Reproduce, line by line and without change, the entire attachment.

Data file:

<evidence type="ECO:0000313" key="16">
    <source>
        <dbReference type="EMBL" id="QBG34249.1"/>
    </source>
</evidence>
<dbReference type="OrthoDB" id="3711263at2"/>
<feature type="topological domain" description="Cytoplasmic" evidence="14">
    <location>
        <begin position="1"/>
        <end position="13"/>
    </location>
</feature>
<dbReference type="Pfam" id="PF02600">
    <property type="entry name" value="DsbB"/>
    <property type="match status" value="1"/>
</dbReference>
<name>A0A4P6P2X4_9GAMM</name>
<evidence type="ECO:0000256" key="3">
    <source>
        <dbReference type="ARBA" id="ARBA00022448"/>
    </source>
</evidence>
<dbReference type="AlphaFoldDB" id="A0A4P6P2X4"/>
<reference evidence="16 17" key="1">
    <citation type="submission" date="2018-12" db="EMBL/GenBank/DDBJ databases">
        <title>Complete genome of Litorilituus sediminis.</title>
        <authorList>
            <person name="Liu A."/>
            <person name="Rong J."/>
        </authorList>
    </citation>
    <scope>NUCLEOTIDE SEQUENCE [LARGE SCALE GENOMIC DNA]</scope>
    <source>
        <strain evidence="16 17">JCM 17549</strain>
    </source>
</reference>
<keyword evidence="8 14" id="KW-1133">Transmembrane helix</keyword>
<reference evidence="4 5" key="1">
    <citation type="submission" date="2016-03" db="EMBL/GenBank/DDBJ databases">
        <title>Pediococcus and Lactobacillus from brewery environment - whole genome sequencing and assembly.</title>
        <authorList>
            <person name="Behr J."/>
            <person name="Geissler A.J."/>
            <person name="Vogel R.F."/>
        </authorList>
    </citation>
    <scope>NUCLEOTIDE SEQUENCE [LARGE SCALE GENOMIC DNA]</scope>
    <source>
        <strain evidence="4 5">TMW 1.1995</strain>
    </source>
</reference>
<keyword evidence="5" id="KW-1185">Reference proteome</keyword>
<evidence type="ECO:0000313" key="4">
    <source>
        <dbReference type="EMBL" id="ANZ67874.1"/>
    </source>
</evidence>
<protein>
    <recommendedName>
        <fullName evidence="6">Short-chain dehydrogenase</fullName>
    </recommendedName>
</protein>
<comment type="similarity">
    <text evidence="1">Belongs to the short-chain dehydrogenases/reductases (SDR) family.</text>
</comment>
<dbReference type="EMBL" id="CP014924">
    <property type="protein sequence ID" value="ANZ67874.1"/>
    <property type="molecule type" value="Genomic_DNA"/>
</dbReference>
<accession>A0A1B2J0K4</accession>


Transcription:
<evidence type="ECO:0000313" key="16">
    <source>
        <dbReference type="EMBL" id="QBG34249.1"/>
    </source>
</evidence>
<dbReference type="OrthoDB" id="3711263at2"/>
<feature type="topological domain" description="Cytoplasmic" evidence="14">
    <location>
        <begin position="1"/>
        <end position="13"/>
    </location>
</feature>
<dbReference type="Pfam" id="PF02600">
    <property type="entry name" value="DsbB"/>
    <property type="match status" value="1"/>
</dbReference>
<name>A0A4P6P2X4_9GAMM</name>
<evidence type="ECO:0000256" key="3">
    <source>
        <dbReference type="ARBA" id="ARBA00022448"/>
    </source>
</evidence>
<dbReference type="AlphaFoldDB" id="A0A4P6P2X4"/>
<reference evidence="16 17" key="1">
    <citation type="submission" date="2018-12" db="EMBL/GenBank/DDBJ databases">
        <title>Complete genome of Litorilituus sediminis.</title>
        <authorList>
            <person name="Liu A."/>
            <person name="Rong J."/>
        </authorList>
    </citation>
    <scope>NUCLEOTIDE SEQUENCE [LARGE SCALE GENOMIC DNA]</scope>
    <source>
        <strain evidence="16 17">JCM 17549</strain>
    </source>
</reference>
<keyword evidence="8 14" id="KW-1133">Transmembrane helix</keyword>
<reference evidence="4 5" key="1">
    <citation type="submission" date="2016-03" db="EMBL/GenBank/DDBJ databases">
        <title>Pediococcus and Lactobacillus from brewery environment - whole genome sequencing and assembly.</title>
        <authorList>
            <person name="Behr J."/>
            <person name="Geissler A.J."/>
            <person name="Vogel R.F."/>
        </authorList>
    </citation>
    <scope>NUCLEOTIDE SEQUENCE [LARGE SCALE GENOMIC DNA]</scope>
    <source>
        <strain evidence="4 5">TMW 1.1995</strain>
    </source>
</reference>
<keyword evidence="5" id="KW-1185">Reference proteome</keyword>
<evidence type="ECO:0000313" key="4">
    <source>
        <dbReference type="EMBL" id="ANZ67874.1"/>
    </source>
</evidence>
<protein>
    <recommendedName>
        <fullName evidence="6">Short-chain dehydrogenase</fullName>
    </recommendedName>
</protein>
<comment type="similarity">
    <text evidence="1">Belongs to the short-chain dehydrogenases/reductases (SDR) family.</text>
</comment>
<dbReference type="EMBL" id="CP014924">
    <property type="protein sequence ID" value="ANZ67874.1"/>
    <property type="molecule type" value="Genomic_DNA"/>
</dbReference>
<accession>A0A1B2J0K4</accession>